Mutational Landscape of Esophageal Squamous Cell Carcinoma in an Indian Cohort

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Frontiers in Oncology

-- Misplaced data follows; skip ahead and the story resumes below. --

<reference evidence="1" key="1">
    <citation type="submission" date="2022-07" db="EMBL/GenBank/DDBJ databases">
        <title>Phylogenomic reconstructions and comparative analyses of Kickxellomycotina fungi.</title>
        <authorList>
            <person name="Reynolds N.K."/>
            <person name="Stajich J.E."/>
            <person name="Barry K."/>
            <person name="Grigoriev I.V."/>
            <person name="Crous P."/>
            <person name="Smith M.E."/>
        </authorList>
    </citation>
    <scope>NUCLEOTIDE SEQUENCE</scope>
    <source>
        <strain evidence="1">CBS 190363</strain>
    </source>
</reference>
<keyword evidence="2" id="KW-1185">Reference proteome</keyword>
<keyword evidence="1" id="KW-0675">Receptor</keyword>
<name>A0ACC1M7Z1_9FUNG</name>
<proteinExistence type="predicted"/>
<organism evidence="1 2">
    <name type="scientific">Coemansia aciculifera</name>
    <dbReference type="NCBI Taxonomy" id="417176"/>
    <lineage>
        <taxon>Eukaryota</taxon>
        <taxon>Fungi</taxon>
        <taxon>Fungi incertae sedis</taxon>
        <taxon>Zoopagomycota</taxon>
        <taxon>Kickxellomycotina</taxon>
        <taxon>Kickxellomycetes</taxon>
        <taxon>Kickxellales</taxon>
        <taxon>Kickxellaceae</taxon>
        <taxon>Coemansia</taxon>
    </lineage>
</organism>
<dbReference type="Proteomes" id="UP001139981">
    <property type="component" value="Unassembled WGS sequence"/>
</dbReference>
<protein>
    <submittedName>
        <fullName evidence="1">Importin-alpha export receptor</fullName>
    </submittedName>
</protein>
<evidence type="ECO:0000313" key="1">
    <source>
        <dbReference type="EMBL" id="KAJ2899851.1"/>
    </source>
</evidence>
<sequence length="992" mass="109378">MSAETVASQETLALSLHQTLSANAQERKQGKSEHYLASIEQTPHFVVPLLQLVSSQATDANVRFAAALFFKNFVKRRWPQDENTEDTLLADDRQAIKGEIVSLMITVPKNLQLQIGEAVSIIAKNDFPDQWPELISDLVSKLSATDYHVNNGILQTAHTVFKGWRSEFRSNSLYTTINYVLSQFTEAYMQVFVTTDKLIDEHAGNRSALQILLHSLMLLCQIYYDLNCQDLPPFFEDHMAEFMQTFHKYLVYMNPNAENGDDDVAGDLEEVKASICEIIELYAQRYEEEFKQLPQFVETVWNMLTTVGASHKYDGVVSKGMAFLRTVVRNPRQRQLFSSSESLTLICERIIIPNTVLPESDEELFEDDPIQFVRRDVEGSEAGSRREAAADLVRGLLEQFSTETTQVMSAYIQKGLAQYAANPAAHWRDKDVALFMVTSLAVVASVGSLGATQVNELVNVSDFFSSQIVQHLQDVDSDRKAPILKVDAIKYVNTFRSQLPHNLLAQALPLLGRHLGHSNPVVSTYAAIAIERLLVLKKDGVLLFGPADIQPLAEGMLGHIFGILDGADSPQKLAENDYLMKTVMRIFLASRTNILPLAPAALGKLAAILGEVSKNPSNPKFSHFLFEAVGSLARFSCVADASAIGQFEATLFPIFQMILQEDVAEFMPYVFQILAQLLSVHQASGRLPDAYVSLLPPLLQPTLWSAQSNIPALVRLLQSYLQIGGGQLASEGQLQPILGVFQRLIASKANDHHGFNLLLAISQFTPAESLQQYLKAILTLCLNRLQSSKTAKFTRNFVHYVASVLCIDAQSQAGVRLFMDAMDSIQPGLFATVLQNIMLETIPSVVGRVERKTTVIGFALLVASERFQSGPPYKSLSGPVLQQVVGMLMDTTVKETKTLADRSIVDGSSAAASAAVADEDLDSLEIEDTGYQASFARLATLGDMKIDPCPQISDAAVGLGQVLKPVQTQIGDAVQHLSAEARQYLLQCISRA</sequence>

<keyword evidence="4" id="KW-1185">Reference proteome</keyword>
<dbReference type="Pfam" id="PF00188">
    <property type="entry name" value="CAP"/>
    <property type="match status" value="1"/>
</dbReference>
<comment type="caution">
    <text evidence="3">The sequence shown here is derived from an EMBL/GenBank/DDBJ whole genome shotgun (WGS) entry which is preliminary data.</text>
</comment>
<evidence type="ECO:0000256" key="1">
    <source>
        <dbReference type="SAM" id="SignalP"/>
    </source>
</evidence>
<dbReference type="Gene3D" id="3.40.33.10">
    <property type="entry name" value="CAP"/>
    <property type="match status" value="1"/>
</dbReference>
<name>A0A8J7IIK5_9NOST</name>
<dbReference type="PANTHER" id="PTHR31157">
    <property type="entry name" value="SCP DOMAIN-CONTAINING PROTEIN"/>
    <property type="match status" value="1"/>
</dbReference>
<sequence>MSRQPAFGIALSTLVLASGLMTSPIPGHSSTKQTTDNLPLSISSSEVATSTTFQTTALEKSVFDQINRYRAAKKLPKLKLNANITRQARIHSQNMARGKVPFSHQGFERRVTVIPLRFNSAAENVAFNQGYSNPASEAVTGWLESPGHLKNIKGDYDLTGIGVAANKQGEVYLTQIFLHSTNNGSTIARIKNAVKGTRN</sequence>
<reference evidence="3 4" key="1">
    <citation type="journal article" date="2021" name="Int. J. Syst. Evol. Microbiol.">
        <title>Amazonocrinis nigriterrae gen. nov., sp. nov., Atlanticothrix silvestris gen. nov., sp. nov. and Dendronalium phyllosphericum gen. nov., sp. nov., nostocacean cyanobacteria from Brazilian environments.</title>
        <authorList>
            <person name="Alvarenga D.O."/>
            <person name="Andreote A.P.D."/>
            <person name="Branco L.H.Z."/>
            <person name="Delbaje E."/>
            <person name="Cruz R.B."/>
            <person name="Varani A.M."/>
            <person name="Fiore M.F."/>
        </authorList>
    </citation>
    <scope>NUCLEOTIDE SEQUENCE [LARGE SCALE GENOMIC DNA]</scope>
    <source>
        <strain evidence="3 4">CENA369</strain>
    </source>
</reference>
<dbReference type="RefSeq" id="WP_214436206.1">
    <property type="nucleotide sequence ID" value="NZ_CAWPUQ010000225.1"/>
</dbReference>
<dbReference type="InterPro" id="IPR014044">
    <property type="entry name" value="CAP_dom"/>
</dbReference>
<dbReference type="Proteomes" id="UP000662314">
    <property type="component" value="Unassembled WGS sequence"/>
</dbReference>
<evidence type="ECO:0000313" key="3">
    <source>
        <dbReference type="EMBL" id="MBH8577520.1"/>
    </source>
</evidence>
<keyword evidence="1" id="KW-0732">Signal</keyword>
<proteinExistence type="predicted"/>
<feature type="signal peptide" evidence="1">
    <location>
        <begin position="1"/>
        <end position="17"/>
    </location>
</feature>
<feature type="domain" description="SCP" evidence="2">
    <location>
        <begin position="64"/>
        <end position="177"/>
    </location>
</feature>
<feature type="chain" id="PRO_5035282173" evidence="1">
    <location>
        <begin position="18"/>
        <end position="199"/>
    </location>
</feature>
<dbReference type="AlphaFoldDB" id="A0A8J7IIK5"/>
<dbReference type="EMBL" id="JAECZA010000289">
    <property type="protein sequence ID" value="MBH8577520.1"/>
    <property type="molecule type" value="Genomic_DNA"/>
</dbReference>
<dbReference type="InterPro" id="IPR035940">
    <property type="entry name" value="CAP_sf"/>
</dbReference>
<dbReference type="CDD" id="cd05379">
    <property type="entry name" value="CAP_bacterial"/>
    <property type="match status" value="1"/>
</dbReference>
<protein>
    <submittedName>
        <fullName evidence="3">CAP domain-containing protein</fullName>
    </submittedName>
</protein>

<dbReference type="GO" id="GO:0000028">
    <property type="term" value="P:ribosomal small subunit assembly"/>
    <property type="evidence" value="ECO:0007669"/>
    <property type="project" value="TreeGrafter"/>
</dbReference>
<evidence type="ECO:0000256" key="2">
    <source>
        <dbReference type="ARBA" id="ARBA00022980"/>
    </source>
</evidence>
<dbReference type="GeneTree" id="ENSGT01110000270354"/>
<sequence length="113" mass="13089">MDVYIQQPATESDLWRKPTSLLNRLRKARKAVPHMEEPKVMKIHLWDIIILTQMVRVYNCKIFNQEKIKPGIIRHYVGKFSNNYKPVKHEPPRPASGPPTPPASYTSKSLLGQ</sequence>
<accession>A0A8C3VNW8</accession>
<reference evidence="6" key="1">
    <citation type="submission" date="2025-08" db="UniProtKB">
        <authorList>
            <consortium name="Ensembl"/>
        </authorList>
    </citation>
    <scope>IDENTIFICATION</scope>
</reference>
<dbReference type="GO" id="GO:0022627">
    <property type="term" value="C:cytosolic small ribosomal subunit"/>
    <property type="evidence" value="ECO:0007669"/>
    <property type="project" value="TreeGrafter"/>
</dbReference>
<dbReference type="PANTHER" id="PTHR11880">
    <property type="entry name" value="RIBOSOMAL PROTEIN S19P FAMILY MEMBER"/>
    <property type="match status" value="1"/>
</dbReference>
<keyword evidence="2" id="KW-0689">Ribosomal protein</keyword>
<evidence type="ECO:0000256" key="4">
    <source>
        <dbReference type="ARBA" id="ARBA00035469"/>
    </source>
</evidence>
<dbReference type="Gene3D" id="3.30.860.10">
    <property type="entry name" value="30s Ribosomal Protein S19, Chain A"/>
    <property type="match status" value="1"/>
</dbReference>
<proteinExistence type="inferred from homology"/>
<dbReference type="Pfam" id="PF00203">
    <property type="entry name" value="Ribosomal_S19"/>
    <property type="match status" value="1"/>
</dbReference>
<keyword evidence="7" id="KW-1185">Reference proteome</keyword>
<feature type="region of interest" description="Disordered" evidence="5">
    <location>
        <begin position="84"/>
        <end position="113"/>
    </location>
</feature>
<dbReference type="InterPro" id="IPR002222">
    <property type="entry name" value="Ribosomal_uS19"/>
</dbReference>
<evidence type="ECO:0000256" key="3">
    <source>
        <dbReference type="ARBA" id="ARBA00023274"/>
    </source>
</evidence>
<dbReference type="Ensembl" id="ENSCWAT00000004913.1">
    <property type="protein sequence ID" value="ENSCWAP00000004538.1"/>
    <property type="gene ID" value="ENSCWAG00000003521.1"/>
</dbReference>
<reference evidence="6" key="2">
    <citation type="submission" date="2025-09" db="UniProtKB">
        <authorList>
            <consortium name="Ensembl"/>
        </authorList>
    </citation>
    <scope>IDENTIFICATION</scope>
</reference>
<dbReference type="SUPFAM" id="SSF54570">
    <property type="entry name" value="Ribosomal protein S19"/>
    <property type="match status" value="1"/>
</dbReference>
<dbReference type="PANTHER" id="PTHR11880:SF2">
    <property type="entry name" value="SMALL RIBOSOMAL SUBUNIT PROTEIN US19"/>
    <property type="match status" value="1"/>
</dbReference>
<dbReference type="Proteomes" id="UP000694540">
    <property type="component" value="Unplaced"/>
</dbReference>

Esophageal squamous cell carcinoma (ESCC) is the most common histological subtype of esophageal cancer in India. Cigarette smoking and chewing tobacco are known risk factors associated with ESCC. However, genomic alterations associated with ESCC in India are not well-characterized. In this study, we carried out exome sequencing to characterize the mutational landscape of ESCC tumors from subjects with a varied history of tobacco usage. Whole exome sequence analysis of ESCC from an Indian cohort revealed several genes that were mutated or had copy number changes. ESCC from tobacco chewers had a higher frequency of C:G > A:T transversions and 2-fold enrichment for mutation signature 4 compared to smokers and non-users of tobacco. Genes, such as TP53, CSMD3, SYNE1, PIK3CA, and NOTCH1 were found to be frequently mutated in Indian cohort. Mutually exclusive mutation patterns were observed in PIK3CA–NOTCH1, DNAH5–ZFHX4, MUC16–FAT1, and ZFHX4–NOTCH1 gene pairs. Recurrent amplifications were observed in 3q22-3q29, 11q13.3-q13.4, 7q22.1-q31.1, and 8q24 regions. Approximately 53% of tumors had genomic alterations in PIK3CA making this pathway a promising candidate for targeted therapy. In conclusion, we observe enrichment of mutation signature 4 in ESCC tumors from patients with a history of tobacco chewing. This is likely due to direct exposure of esophagus to tobacco carcinogens when it is chewed and swallowed. Genomic alterations were frequently observed in PIK3CA-AKT pathway members independent of the history of tobacco usage. PIK3CA pathway can be potentially targeted in ESCC which currently has no effective targeted therapeutic options.



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